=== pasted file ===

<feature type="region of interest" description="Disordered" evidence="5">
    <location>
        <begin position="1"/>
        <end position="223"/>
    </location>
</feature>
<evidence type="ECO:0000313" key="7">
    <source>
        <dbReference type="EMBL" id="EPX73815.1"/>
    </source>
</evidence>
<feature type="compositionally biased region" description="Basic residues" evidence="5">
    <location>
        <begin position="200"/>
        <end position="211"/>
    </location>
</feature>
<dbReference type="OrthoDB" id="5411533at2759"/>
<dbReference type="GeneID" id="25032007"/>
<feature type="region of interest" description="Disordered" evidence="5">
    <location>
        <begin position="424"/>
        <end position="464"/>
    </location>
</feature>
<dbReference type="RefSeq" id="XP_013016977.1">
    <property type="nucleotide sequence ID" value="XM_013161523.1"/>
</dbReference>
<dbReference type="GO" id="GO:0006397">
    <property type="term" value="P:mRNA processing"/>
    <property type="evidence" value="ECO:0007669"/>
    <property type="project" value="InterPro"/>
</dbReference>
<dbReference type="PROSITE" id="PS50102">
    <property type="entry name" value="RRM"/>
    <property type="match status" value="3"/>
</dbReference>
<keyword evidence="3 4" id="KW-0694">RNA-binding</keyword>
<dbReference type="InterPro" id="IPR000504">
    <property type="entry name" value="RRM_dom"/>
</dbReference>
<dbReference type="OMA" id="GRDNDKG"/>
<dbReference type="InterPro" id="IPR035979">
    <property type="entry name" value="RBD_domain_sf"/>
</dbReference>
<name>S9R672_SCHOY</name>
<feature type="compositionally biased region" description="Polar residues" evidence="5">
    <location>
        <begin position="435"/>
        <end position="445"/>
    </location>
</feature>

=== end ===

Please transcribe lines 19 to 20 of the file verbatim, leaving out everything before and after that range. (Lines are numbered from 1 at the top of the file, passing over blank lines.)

<dbReference type="GeneID" id="25032007"/>
<feature type="region of interest" description="Disordered" evidence="5">